The Movie Waffler Dublin Horrorthon 2013 Review - We Are What We Are / Thanatomorphose / Chastity Bites | The Movie Waffler

Dublin Horrorthon 2013 Review - We Are What We Are / Thanatomorphose / Chastity Bites

We Are What We Are
Directed by: Jim Mickle
Starring: Bill Sage, Ambyr Childers, Julia Garner, Kelly McGillis, Michael Parks, Wyatt Russell

One of the most eagerly anticipated movies of the fest, Mickle's film is a remake of the 2010 Mexican film of the same name.
The movie's cannibal family are relocated to rural America this time as Mickle interjects some thinly disguised commentary on America's growing religious fanaticism. He did an excellent job critiquing fundamentalism through allegory with his previous movie Stakeland, a highly original take on the vampire genre, but here his gripes are a bit too out in the open.
Compared to Stakeland, which possessed moments of wildly imaginative creativity, WAWWA is quite blandly directed, though the camerawork of Mickle's consistent DOP Ryan Samul creates a classy almost antique atmosphere.
Ultimately, WAWWA was my biggest disappointment of the fest. That's not to say it's a bad film, but Mickle's talents can produce far better results than this.

Directed by: Eric Falardeau
Starring: Emile Beaudry, Eryka Cantieri, Roch-Denis Gagnon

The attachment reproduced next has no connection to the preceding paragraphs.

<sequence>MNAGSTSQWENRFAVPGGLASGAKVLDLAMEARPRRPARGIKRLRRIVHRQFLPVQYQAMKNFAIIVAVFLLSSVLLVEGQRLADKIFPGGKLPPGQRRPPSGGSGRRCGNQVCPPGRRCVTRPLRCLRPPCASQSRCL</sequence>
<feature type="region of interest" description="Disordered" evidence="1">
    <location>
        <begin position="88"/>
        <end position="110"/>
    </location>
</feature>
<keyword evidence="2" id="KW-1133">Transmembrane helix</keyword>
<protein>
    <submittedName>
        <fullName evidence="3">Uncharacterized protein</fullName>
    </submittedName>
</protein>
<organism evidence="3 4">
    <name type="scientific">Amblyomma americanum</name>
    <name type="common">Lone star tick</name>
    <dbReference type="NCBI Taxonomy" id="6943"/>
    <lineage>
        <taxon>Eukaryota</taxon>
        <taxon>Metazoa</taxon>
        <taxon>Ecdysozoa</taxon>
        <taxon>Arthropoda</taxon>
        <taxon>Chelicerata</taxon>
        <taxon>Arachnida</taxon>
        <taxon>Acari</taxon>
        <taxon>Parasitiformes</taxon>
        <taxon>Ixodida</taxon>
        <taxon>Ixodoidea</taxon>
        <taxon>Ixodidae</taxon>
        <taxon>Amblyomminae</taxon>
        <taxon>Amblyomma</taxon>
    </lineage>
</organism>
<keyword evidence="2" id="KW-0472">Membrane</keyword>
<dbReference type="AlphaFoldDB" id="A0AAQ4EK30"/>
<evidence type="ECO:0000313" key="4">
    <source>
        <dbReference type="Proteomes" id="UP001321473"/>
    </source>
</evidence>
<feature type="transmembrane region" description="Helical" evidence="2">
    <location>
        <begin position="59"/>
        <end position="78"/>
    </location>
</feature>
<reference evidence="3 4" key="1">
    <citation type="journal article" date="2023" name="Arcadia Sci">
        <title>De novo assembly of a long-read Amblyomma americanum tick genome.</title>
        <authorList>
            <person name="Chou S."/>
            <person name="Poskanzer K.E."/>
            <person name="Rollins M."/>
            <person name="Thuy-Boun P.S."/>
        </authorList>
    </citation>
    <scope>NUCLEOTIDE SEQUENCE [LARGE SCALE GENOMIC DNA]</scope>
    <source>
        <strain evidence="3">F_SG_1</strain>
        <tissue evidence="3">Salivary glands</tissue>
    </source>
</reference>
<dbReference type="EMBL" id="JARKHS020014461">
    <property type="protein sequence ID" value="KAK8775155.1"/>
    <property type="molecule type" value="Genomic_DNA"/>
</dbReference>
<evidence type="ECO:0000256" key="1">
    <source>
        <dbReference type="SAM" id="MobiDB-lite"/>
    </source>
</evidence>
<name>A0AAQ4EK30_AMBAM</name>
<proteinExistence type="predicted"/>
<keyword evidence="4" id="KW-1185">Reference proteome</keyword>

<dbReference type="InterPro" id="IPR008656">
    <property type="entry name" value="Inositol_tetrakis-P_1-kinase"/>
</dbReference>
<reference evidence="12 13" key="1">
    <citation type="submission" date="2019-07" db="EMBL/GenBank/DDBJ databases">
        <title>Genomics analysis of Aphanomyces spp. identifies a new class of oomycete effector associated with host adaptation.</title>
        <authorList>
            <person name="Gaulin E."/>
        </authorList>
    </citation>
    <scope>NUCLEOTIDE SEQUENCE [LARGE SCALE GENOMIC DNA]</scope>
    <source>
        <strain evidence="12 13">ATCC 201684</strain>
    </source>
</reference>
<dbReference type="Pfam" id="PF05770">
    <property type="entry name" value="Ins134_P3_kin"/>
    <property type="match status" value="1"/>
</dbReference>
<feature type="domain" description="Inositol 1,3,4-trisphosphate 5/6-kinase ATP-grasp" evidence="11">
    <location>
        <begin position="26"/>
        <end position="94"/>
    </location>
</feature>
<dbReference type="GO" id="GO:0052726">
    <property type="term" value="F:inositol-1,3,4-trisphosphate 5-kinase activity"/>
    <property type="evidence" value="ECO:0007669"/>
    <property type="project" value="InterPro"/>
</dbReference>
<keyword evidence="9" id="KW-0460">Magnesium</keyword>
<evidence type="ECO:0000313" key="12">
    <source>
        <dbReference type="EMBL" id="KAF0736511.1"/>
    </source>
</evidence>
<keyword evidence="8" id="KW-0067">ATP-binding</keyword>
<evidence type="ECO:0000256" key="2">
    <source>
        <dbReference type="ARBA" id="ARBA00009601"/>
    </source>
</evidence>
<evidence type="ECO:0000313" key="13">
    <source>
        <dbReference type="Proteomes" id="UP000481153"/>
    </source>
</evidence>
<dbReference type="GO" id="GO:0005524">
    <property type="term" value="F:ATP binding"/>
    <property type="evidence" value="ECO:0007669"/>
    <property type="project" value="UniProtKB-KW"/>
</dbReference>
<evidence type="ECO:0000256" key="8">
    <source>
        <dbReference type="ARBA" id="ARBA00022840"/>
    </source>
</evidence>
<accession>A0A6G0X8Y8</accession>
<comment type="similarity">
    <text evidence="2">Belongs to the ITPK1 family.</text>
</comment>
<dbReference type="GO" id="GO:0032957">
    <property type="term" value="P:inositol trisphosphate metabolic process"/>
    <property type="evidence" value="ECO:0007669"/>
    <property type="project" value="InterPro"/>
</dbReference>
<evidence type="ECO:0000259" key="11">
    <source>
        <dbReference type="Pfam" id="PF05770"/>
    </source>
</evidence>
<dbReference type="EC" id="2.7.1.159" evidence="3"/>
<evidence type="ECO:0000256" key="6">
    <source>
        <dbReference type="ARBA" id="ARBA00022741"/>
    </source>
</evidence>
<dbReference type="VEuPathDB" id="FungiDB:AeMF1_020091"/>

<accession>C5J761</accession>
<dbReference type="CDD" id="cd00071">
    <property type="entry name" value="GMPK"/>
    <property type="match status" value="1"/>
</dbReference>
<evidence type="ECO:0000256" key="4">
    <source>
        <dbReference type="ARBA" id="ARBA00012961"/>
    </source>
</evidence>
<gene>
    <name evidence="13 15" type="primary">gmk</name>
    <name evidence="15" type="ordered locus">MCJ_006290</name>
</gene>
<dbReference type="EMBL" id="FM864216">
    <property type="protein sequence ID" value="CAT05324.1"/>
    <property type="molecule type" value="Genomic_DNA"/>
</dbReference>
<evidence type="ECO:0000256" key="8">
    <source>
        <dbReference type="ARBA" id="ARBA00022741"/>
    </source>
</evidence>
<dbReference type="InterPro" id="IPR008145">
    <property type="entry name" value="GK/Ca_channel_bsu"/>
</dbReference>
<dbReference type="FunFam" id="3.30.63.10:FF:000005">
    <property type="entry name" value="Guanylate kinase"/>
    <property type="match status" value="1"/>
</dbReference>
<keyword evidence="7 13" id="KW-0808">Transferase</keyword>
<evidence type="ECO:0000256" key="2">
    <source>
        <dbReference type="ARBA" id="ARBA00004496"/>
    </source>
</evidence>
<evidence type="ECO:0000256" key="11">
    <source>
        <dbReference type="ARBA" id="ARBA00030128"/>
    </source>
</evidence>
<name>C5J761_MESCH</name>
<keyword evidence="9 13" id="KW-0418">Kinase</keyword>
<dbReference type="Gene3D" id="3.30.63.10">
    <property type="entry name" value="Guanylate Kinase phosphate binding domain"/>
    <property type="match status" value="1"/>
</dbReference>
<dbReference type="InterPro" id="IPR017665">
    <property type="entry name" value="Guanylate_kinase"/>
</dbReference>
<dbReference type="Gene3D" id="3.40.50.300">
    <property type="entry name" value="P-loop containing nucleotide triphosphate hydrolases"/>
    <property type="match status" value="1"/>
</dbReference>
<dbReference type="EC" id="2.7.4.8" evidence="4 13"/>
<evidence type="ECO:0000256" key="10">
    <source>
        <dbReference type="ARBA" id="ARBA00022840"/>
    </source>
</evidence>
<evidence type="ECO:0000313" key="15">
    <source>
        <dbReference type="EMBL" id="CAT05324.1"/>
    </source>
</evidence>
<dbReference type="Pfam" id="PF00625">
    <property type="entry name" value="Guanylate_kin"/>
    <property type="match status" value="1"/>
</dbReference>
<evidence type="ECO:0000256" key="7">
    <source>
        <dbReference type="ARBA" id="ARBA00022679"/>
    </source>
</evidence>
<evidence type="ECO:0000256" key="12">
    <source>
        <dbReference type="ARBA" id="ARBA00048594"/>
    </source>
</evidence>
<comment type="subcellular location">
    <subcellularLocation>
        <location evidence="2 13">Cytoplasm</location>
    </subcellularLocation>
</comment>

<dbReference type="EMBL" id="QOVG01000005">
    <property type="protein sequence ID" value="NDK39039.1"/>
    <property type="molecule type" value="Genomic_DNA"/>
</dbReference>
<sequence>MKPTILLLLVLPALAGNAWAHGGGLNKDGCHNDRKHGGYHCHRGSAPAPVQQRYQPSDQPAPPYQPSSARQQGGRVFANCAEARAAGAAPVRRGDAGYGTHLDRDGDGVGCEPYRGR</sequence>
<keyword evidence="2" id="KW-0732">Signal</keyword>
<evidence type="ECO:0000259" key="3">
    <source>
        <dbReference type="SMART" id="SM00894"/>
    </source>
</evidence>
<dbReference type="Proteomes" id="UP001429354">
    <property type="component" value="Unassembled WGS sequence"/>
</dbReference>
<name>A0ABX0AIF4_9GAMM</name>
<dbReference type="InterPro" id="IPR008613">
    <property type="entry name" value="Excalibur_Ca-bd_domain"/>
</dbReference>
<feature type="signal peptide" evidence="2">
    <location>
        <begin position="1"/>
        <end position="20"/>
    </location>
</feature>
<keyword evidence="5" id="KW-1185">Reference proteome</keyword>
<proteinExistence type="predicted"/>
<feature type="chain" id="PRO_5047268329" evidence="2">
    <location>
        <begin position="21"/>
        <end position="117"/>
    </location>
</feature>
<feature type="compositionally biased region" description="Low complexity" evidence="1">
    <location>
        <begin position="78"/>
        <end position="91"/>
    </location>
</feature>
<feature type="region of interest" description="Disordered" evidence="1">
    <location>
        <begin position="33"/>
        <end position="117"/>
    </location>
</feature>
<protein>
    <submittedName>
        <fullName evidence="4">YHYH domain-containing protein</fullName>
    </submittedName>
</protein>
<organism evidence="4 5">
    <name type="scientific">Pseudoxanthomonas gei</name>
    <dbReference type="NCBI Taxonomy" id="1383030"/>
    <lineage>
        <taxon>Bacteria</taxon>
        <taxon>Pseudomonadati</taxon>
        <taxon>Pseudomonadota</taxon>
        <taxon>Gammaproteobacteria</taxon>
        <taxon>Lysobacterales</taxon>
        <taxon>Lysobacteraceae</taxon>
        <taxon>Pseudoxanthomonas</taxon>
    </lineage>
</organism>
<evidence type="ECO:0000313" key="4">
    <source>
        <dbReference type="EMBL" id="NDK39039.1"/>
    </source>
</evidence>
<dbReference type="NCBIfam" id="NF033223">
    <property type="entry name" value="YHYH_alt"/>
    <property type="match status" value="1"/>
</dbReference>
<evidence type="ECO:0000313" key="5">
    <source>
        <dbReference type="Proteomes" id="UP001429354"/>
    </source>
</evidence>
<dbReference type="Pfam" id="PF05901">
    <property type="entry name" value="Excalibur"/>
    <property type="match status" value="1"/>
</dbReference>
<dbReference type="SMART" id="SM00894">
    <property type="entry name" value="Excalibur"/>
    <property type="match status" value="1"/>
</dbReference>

Not just the worst film of the fest but, for me, the worst thing I've seen all year, Falardeau's Quebecois body-horror tells the er...story of a young sculptor (Beaudry) whose body begins to slowly decompose.
The action is confined to a sparsely decorated and horribly lit apartment and mostly consists of Beaudry walking around, usually naked, as bits of her flesh gradually fall away like damp plaster.
Falardeau seems to be making some sort of feminist statement by having his male characters consistently behave like assholes (one charmer even allows Beaudry to orally service him while she's in a semi-decomposed state), but the amount of time his camera spends lingering on her naked body negates any such intent.
Could the film's message be that women are discarded by men once the aging process sets in? Or is it an excuse to show some tits and gore? I'll let you decide, as I certainly won't be returning for a second viewing.

Chastity Bites
Directed by: John V. Knowles
Starring: Allison Scagliotti, Francia Raisa, Louise Griffiths

This low budget comedy sets up but ultimately squanders an intriguing premise. Countess Elizabeth Bathory (aka Countess Dracula), who legend tells us bathed in virgin's blood to retain her youth, travels to a conservative town in the US where she sets up a society encouraging high school girls to keep their cherries unpopped, thus allowing her an endless supply of pure blood.
Chastity Bites might have been the funniest horror satire of 1996 but in 2013 it feels like a dated relic from the post Scream, pre Buffy era. The comedy is played far too broadly for what could have been a smart and insightful piece of social commentary.
Stunning English actress (and Kate Beckinsale lookalike) Griffiths lends a touch of class to proceedings as the Countess, a role she really embraces with relish but the rest of the cast appear amateurish when pitted against her.
This one's not worth breaking the seal on.

Eric Hillis